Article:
The Valdai Discussion Club Foundation, in cooperation with its partners, launched a new research project on Eurasian integration with a workshop in Shanghai on November 16-17. The aim of the project is to examine the entire Eurasian space in four dimensions and from four perspectives. The four dimensions are economic, political, security and social; and the four perspectives are Russian, Central Asian, Chinese and EU/US.
Over 200 Russian and foreign experts attended the 10th meeting of the Valdai Club. The participants focus on analyzing the internal processes and external challenges to work out a vision of Russia in the future.
Evaluating Russia’s development index during the annual poll this year, experts of the Valdai Discussion Club spoke positively about the country's growing role in national, regional and global security, foreign policy and soft power. Most negative assessment was given to performance of Russia’s political institutions, public confidence in them and the dynamics of economic development.
The research poll analyses five basic valuable aspects of contemporary Russian identity. In particular, the respondents were proposed to reflect over following principal aspects: culture, religion, ethnicity, self-identification, patriotism etc.
This report is based on discussions held at the Valdai Club's Middle East Dialogue conference, which took place in Marrakesh, Morocco, on May 14-15, 2013. The event was attended by high-profile politicians from the Middle East and North Africa, including leaders of Islamist movements, as well as prominent experts, analysts and journalists from Russia and around the world.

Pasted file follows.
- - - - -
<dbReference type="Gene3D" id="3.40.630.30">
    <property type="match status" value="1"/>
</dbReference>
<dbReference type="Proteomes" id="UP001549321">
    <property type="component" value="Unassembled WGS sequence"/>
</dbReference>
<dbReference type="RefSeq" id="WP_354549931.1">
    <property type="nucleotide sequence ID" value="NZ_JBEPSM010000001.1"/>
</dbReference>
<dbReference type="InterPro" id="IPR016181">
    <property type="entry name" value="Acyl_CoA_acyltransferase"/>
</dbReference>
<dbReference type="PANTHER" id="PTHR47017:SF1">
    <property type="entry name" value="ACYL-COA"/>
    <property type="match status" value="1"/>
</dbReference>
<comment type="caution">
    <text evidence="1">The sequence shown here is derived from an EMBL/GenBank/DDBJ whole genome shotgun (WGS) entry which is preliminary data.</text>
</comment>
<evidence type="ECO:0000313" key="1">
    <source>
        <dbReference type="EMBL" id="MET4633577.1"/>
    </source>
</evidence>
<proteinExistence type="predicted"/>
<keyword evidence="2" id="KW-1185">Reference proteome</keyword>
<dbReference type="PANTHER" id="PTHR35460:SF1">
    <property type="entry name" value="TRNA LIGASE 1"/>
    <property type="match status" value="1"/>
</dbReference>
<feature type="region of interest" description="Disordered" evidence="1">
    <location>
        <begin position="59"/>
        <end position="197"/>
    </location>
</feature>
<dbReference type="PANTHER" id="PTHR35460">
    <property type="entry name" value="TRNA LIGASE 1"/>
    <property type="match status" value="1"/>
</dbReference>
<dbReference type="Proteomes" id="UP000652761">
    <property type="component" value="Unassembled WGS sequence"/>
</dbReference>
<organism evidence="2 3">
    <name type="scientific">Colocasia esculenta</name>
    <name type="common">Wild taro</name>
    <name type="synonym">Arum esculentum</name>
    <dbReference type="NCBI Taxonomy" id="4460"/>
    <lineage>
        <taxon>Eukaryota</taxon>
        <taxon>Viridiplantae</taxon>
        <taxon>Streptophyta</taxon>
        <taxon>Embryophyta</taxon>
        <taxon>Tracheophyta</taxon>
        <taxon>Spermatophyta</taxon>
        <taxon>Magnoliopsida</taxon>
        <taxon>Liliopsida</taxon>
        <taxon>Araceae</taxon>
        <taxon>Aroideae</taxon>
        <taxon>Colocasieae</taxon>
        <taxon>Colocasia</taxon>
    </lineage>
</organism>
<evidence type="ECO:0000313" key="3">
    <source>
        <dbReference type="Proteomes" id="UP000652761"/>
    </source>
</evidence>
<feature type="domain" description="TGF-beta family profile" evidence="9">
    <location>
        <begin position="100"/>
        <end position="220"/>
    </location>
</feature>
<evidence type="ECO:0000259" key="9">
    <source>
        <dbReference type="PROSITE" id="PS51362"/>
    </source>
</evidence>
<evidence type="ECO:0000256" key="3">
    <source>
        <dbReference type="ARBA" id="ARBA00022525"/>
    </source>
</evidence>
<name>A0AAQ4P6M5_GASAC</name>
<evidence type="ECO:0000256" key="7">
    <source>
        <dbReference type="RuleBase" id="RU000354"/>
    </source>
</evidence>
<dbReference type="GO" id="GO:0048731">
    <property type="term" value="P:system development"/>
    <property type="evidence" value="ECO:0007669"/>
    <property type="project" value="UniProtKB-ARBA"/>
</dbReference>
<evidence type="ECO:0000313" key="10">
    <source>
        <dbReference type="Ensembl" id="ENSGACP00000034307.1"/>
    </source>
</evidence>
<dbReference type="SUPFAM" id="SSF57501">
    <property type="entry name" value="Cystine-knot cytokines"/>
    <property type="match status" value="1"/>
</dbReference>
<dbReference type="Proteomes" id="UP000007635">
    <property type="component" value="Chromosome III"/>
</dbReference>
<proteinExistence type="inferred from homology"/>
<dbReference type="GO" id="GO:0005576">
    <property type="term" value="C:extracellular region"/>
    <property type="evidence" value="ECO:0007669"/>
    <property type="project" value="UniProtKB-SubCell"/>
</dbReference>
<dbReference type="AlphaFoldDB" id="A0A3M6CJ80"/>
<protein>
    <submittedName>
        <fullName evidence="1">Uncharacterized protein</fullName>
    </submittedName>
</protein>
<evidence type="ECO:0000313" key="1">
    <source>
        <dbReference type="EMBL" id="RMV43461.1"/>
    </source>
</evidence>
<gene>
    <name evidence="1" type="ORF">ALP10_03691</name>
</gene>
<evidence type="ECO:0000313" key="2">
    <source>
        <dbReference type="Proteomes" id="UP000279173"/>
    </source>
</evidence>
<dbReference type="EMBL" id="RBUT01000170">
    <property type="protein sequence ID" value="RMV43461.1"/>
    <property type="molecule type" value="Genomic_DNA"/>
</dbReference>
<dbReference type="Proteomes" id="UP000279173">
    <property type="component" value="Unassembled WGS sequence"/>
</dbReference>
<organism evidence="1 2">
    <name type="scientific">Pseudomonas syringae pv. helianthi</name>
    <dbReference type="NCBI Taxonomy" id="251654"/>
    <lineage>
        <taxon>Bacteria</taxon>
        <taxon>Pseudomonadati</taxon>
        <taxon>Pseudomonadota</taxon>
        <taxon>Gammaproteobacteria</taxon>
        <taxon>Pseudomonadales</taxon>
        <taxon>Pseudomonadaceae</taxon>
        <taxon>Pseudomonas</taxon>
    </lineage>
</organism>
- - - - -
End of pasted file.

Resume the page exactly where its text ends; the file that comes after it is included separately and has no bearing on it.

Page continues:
07/17/201210:16 The rallies in Moscow are the third manifestation of an impending crisis. In order not to lose their formal majority in the Duma, the authorities were forced to resort to an unprecedented scale of forgery of ballot papers in Moscow. The ensuing widespread protests in Moscow can be viewed from two perspectives.
06/07/201210:50 Although not much progress has been made in Russian-EU relations in recent years, President Vladimir Putin’s decision to make Berlin and Paris among his first destinations abroad speaks volumes about where his foreign policy focus lies
05/17/201211:05 For Washington, Putin’s doubts about the G-8’s capacity to accomplish anything significant and his close relations with China should turn on the red light with regards to the hallowed U.S.-Russian “reset” policy.
04/23/201212:46 Many Russians, who reasonably enough compare Russia with its neighbours and not with the West, still find this enough to support Putin. Above all, perhaps, the President has based much of his image for the past 12 years on the contrast with his predecessor Boris Yeltsin.
04/20/201214:41 The ruling circles even in very developed and seemingly enlightened countries are doing God knows what! Suffice it to mention the behavior of the West which welcomes and connives at the overthrow of semi-democratic but secular Arab regimes and, at the same time, plays up to super-reactionary Sunni monarchies in the Gulf.
03/28/201209:42 People who have made their careers on Russophobia have nothing else to do. People who are really interested in constructive dialogue with Russia do not waste their time discussing senseless texts.
03/27/201210:44 Can there be a Putin 2.0? The question of Russia’s future has less to do with style than with substance. Changes on the scale that Mr. Putin has promised would involve challenging vested interests that will undoubtedly resist change, fearing that it could adversely affect their positions.